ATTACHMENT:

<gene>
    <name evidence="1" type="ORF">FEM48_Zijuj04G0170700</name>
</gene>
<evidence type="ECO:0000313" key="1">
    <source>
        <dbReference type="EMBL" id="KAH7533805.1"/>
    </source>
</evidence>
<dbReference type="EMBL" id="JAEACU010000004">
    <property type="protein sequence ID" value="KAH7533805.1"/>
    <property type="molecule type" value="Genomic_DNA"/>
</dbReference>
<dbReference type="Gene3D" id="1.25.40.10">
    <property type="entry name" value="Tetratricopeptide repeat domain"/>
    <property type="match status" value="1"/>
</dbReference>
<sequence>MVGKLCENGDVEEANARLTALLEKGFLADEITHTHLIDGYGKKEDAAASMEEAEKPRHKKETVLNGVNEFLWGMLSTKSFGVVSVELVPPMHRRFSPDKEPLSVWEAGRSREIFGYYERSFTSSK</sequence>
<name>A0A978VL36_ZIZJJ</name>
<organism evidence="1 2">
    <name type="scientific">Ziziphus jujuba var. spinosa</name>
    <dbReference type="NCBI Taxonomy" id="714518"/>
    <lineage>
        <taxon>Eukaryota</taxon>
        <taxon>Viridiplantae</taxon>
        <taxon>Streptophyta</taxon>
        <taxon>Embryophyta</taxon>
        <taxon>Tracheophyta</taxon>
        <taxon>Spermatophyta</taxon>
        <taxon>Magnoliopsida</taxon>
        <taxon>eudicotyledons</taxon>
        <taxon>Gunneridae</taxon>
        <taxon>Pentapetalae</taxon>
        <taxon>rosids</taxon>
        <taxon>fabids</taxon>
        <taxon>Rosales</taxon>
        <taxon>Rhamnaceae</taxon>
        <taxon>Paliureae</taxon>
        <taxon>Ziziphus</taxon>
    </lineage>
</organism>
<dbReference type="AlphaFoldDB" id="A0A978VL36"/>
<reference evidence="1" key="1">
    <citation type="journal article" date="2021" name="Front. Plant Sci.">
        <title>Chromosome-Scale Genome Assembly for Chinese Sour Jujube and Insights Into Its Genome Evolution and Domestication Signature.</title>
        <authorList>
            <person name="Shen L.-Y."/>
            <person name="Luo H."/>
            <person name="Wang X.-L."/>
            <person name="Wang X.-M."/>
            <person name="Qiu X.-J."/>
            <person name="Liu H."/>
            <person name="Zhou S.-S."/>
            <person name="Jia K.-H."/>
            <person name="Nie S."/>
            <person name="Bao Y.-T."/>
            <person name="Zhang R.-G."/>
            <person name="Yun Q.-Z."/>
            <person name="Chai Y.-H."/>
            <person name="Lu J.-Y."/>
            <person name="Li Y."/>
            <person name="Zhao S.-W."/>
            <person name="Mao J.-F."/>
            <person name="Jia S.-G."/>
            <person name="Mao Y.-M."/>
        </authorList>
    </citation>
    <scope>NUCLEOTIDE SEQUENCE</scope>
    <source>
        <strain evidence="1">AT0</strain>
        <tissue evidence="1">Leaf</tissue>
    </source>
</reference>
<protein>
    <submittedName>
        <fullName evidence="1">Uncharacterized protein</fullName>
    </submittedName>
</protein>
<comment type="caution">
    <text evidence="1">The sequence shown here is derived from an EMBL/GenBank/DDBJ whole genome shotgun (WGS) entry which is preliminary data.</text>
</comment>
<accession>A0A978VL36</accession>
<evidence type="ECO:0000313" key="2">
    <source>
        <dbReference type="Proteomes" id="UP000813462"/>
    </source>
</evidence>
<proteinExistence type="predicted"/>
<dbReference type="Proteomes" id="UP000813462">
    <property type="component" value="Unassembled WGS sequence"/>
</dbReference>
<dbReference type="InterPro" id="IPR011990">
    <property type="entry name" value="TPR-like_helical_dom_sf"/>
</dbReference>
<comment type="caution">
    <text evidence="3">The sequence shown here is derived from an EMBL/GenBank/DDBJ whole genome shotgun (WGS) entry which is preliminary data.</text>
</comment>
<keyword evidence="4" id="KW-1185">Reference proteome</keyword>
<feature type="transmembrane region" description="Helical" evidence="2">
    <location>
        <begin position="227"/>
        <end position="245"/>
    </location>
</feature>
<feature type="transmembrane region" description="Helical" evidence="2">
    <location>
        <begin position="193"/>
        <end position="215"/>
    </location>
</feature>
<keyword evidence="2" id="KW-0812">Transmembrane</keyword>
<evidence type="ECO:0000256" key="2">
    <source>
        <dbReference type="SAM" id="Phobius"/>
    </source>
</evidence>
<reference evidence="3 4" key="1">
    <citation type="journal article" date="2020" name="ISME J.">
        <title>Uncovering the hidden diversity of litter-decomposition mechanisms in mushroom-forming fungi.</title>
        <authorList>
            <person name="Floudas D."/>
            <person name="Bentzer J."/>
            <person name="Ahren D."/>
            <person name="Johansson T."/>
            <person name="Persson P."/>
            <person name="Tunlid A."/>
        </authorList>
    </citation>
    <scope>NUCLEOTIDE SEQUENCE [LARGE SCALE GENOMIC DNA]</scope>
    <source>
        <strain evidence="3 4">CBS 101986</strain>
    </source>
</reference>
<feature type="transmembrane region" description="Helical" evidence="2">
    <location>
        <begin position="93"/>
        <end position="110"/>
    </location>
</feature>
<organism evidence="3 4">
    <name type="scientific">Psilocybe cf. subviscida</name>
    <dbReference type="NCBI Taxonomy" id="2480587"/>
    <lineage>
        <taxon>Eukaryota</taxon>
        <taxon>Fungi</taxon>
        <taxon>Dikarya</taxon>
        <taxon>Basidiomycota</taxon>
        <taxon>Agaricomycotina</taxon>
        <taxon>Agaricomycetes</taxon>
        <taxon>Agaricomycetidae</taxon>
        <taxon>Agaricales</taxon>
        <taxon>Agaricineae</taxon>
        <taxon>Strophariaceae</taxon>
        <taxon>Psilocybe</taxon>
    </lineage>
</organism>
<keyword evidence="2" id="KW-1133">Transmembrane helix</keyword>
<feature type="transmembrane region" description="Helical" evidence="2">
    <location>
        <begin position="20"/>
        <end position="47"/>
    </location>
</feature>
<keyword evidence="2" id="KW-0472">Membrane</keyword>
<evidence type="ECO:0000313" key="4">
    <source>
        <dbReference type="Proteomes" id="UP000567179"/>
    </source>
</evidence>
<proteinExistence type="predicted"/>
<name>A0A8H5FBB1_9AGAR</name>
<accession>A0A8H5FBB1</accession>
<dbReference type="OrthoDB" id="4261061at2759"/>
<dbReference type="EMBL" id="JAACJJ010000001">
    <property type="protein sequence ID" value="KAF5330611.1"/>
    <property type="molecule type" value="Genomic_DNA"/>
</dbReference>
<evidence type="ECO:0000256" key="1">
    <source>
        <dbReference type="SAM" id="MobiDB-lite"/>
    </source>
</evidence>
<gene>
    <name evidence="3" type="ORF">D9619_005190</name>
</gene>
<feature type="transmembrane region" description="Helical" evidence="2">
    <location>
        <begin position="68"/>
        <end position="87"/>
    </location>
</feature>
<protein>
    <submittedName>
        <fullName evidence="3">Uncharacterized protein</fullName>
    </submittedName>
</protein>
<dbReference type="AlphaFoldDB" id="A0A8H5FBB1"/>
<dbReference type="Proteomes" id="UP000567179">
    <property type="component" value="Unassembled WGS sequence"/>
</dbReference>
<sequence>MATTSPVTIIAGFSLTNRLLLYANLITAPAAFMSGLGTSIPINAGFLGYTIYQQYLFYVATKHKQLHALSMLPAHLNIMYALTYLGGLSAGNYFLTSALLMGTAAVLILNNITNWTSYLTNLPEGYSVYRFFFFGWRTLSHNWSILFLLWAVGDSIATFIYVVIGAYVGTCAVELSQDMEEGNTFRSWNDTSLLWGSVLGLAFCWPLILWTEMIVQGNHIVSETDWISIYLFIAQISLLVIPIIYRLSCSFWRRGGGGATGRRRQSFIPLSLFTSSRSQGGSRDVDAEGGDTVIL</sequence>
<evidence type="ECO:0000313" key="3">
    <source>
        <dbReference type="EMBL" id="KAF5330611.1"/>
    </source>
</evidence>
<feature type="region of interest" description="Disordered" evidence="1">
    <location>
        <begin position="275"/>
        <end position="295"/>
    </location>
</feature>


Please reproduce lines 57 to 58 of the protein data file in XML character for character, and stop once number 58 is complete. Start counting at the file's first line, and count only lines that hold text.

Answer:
            <person name="Yun Q.-Z."/>
            <person name="Chai Y.-H."/>